As a global digital marketing agency, with offices in five countries and clients in 10, Shaw + Scott works to keep up with changes to laws and regulations in all the places our clients do business.
It doesn’t matter if you have 100 employees or 100,000: If you have global customers, you should be keeping an eye on regional data regulations, and we want to make sure you’re aware of upcoming changes in Europe.
The new EU General Data Protection Regulation (GDPR) will come into effect on May 25, 2018. These regulations can affect your business regardless of whether you hold an office in the European Union. British companies will still have to comply with these rules after Brexit, because the United Kingdom will implement a new law with the same regulations put forward in the GDPR. Companies based in the United States, without a physical or fiscal presence in the EU, aren’t exempt from the new law either. If your company holds data for EU citizens, you could also face fines for non-compliance.
The good news is, many of the new requirements are already considered best practice. As data controllers, marketers are basically just borrowing the personal information of customers and prospects, and customers should have the right to adjust that data or opt out of communications at any time. Marketing teams need to obtain explicit consent to speak with customers and let them know how, when, and why they’ll be contacted. Once customers give their permission, marketers should ensure communications are timely and engaging.
Below are specific steps to make sure you are compliant with GDPR:
- Speak with your attorney. The Shaw + Scott team members are expert marketers, but we’re not lawyers. Have your legal counsel and Data Protection Officer, or whomever is in charge of your data policies, review the new regulation and make sure your data policies are sufficient. Companies who contact EU subjects and are not compliant with the new regulations can face fines of up to 4% of their worldwide annual turnover or €20 million, whichever is higher.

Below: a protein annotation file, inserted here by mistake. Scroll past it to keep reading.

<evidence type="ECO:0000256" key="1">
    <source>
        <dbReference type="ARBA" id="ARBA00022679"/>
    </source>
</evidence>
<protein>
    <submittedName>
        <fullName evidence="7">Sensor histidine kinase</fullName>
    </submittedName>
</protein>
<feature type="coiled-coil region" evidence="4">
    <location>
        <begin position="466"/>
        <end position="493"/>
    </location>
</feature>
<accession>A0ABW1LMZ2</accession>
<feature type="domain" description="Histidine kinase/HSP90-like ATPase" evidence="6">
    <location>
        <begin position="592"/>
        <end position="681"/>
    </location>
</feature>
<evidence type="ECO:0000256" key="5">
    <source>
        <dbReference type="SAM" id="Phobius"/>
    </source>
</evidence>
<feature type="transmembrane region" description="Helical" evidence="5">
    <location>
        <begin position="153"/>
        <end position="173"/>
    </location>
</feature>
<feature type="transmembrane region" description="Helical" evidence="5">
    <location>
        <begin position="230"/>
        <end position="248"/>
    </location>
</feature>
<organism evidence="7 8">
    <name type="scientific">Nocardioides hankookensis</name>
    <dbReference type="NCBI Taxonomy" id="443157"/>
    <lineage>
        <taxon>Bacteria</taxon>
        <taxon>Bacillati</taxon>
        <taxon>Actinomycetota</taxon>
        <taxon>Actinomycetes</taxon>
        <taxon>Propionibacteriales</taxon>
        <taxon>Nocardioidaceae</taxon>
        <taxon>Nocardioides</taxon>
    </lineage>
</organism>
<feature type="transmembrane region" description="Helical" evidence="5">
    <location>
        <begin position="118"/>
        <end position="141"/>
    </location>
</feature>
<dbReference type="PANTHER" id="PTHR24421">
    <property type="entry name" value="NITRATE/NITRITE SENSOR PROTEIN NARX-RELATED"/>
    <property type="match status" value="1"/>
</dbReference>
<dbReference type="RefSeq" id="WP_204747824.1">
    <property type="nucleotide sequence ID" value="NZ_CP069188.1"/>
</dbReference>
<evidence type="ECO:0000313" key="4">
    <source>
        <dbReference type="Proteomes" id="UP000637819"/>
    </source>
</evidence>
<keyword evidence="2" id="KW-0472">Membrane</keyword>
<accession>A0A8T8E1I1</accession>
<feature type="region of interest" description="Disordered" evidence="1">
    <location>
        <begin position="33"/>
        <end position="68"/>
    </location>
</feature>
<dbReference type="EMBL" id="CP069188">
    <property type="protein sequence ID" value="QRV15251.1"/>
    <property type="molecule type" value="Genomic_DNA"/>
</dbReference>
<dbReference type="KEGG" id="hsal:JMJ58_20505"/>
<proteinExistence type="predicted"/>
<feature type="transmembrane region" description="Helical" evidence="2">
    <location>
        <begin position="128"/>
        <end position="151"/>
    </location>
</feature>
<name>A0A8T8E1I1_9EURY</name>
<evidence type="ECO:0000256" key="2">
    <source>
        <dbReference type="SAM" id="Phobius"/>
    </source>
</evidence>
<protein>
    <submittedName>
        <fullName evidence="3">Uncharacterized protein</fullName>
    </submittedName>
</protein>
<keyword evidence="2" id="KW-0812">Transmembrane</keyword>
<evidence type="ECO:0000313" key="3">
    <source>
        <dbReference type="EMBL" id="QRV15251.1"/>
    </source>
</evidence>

- Keep your data clean. Remove any previously opted out or unengaged EU data from your database prior to the May 25 deadline. You will also need to remove unengaged data from your systems on a regular basis moving forward – decide on a time limit for holding data on people who no longer engage with your communications, and then delete that data when the limit passes.
- Always keep a paper trail. Keep track of what personal data you hold, when and how you obtained it, and with whom you share it. Make sure you keep a record of any time a client or prospect changes their permission status for each channel.
- Collect only the data you need, and use the data you collect. Collect only the data you know you will use to send personalized, relevant marketing messages. You will need to outline for the recipient why you are asking for this data, and how you plan to use it, within one month of obtaining their data. Your customers will also be allowed, under the new regulation, to ask for an electronic copy of the data you keep on them. One global Shaw + Scott client is making this process easier by providing a link in their emails that will allow a customer to request an automatically triggered system email with all the user’s currently stored data.
- Obtain permission openly and explicitly. Forms with pre-checked boxes will no longer count for opt-in purposes – you must use an unchecked box that requires a recipient to give their explicit permission. You must also obtain consent for each channel that you plan to use for communications.
- Consider a double opt-in. Send a follow-up email to clients who give you permission to confirm that their email is correct and that they want to receive your communication. This is a great way to make sure you have clean data and that your customer is engaging with your brand. One of Shaw + Scott’s UK clients is considering doing this with consumer data collected in store, because verbal consent will not count as ‘permission’ in a post-GDPR world.
- Protect your data. You will be required to notify the Data Protection authority in Europe within 72 hours of any data breach if EU data has been involved.
The full text of the new regulation can be found here. If you need help understanding how to review your data, set up new data collection processes, or automate double opt-in and triggered programs, please contact us.